No Changes Made at School Deliberative Session

February 5, 2016

 

by Lynne Ober

At the deliberative session the Hudson School Board submitted six warrant articles plus one other warrant article was petitioned, but none were changed.

In response to the superintendent’s email message to parents and staff urging them to get involved in the deliberative session, there was a standing-room-only crowd, which was great to witness.  Unlike last year, people this year listened intently to the presentations and allowed others to speak.

As always Warrant Article 1 is the operating budget.  The proposed operating budget of $50,530,617 is up $1,135,310 over the previous year’s budget which reflects an increase of 2.3 percent.

Much of that increase can be attributed to two main factors, a shrinking student population and increase in health care.  Hudson’s pupil population continues to shrink, and much financial aid is based on a per pupil allocation, so with fewer pupils revenue is down $306,363.  The board did not break down each instance of loss of revenue.  The school district experienced a $790,864 increase in contracted health benefits.

As School Board Chairman Mike Truesdell explained other increases amounted to only $38,083 over last year’s budget, which is less than a 1 percent increase.  This small amount of increase is seen when looking at the default budget, which is only $112,654 less than the operating budget.  The default budget is $50,417,963.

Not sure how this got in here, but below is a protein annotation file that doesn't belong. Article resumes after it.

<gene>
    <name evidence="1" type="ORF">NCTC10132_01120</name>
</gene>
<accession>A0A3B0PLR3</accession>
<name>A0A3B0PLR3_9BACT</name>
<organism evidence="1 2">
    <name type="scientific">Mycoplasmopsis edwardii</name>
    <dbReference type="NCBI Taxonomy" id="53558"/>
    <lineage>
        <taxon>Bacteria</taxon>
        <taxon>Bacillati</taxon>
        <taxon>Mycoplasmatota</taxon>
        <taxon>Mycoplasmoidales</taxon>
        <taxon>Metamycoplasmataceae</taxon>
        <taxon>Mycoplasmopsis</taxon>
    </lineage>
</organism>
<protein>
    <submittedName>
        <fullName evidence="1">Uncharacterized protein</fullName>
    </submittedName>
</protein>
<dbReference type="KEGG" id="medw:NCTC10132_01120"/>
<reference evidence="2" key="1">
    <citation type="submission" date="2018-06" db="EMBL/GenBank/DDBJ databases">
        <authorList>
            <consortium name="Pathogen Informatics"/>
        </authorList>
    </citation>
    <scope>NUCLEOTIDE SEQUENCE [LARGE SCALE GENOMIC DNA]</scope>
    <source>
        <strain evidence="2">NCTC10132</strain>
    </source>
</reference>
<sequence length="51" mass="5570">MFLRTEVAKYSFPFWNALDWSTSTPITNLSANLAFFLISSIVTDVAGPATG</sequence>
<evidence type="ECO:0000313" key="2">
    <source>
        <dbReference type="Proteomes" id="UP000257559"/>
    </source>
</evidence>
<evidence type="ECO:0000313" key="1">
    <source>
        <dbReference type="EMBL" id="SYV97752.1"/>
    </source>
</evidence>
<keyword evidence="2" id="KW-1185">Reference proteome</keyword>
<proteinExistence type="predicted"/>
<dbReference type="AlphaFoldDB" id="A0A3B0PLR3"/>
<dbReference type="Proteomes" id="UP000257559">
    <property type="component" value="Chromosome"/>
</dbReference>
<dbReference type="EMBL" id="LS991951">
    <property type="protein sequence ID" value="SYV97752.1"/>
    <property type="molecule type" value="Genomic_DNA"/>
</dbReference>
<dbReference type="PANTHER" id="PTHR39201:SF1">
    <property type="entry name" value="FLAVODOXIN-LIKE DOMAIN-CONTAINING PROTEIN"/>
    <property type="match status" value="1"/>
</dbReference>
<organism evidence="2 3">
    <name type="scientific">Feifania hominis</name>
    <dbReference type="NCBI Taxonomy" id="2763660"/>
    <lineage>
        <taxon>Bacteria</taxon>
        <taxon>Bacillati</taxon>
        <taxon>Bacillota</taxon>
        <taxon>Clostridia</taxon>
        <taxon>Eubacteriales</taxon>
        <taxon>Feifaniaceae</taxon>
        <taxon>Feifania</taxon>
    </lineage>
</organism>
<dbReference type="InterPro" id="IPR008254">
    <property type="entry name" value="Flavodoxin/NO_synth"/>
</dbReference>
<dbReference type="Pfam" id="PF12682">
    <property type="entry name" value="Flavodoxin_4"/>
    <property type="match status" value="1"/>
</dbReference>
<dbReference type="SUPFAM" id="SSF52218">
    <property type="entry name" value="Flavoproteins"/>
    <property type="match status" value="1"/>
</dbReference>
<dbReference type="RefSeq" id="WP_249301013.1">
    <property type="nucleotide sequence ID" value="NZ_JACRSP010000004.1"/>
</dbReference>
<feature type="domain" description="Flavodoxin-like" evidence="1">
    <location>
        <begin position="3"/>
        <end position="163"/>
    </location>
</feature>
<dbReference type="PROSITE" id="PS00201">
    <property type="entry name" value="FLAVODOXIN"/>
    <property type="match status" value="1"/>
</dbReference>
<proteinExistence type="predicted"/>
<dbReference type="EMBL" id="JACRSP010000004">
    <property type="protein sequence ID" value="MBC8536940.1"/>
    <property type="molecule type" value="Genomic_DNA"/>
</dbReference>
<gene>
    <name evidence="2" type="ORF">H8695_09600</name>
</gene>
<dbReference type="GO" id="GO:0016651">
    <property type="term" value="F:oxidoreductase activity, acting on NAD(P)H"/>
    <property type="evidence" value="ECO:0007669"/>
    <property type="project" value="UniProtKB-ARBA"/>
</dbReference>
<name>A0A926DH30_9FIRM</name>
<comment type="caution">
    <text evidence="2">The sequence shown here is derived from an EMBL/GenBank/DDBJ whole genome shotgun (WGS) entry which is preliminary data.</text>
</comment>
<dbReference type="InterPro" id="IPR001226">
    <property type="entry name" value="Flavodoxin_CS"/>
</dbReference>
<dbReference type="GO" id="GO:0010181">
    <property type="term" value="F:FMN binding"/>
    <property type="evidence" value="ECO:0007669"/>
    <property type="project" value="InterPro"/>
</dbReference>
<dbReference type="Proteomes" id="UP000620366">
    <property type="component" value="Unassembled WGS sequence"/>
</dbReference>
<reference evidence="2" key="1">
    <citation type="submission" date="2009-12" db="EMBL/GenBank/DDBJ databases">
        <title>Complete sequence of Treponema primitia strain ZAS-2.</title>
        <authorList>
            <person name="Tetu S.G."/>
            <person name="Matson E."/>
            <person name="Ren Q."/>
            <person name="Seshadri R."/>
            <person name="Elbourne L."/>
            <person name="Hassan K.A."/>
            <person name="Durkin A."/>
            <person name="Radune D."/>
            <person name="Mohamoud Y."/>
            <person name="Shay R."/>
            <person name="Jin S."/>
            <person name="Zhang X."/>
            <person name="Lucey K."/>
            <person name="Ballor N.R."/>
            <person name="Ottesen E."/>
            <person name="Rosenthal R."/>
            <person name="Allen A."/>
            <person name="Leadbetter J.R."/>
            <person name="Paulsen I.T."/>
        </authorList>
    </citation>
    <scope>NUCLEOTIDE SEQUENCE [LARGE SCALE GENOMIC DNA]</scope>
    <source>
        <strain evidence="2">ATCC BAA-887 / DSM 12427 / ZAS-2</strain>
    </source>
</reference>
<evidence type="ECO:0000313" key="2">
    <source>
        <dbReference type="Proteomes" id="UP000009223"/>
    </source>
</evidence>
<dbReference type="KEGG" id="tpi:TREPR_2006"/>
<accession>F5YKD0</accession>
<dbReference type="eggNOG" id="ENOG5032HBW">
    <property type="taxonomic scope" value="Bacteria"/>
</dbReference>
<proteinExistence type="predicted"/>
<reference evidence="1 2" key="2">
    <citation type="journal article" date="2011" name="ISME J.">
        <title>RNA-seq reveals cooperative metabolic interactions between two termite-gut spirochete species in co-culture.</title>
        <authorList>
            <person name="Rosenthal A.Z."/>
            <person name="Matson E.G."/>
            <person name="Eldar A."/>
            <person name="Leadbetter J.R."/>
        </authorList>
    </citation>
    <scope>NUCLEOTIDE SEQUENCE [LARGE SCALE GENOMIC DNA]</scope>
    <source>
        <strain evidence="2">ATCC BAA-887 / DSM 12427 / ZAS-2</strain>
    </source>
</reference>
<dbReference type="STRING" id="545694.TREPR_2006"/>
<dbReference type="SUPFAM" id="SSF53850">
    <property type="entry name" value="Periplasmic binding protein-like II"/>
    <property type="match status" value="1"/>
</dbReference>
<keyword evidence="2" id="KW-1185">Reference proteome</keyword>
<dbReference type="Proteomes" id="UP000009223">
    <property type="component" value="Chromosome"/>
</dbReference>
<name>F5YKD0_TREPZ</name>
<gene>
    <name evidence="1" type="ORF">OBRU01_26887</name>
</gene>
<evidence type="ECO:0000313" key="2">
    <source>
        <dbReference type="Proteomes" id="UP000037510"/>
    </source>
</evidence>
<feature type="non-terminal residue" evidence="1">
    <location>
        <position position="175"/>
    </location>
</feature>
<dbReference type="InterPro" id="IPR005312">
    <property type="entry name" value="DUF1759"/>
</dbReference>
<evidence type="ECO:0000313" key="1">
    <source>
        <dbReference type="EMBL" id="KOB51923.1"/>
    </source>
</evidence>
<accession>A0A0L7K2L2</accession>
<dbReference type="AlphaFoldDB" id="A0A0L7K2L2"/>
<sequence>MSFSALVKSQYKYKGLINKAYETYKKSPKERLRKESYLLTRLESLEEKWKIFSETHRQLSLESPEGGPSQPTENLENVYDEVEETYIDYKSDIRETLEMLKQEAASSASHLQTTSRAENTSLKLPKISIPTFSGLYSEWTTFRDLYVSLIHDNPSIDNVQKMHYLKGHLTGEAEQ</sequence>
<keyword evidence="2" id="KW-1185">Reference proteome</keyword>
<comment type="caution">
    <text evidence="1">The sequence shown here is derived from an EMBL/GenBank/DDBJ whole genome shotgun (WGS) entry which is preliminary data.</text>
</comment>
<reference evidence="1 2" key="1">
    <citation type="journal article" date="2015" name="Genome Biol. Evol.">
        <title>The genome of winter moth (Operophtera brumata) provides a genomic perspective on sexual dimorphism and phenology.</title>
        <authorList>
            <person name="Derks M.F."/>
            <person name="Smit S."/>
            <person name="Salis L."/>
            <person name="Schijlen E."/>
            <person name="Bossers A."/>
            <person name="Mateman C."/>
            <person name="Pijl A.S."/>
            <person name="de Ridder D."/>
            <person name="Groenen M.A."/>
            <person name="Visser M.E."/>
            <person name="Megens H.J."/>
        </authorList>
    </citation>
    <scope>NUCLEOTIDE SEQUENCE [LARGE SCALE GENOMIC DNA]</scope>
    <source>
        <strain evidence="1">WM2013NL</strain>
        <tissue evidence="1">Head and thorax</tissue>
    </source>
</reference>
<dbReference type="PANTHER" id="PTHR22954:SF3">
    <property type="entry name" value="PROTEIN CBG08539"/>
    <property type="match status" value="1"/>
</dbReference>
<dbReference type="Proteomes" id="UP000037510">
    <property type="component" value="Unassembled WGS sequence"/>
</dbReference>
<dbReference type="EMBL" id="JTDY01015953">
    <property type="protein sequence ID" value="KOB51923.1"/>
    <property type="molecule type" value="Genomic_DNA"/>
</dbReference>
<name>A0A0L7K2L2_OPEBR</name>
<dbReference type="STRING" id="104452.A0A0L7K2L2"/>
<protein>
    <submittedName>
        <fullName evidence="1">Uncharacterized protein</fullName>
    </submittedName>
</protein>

The proposed operating budget will have an estimated tax rate impact of $14.13 per thousand.

Truesdell also discussed Hudson’s per pupil expenditures and showed how those were lower than surrounding school districts.  One factor is the amount of projects funded by the Alvirne Trustees that do not require tax dollars and another factor is that Hudson pays its teachers less than surrounding districts.  The school board is attempting to address that issue with Warrant Article 2 because Hudson has lost 50 teachers who are now teaching in other districts for more money.

However, the board never mentioned the positive impact on the tax rate that the Alvirne High School Trust plays.  Governed by the Alvirne Trustees, this multi-million dollar endowment provides annual benefits to the high school that taxpayers have to pay in other communities with the result that the per pupil cost is down in Hudson.  In order to compare Hudson expenditures to other school districts with no trust funds, one must add the amount paid by the trustees, calculate the tax rate that is saved and then with that added to the Hudson per pupil cost do the comparison, but the Hudson School Board did not provide that calculation.

Truesdell said the transportation contract was up ten percent and that the district had included monies to pay the fees for students who wish to take the AP (Advanced Placement) exams.  He also briefly spoke about some new maintenance projects, ranging from new windows at Dr. H. O. Smith School, to classroom carpet and tile replacement.  He told the voters that both the ongoing maintenance contract with Aramark and the transportation contract would expire this year and that the school board would begin working on those in February.

Eric Horton, representing the majority feeling of the audience, spoke in favor of the budget and urged people to vote for it so that children could have an excellent education.  No one spoke against this warrant article.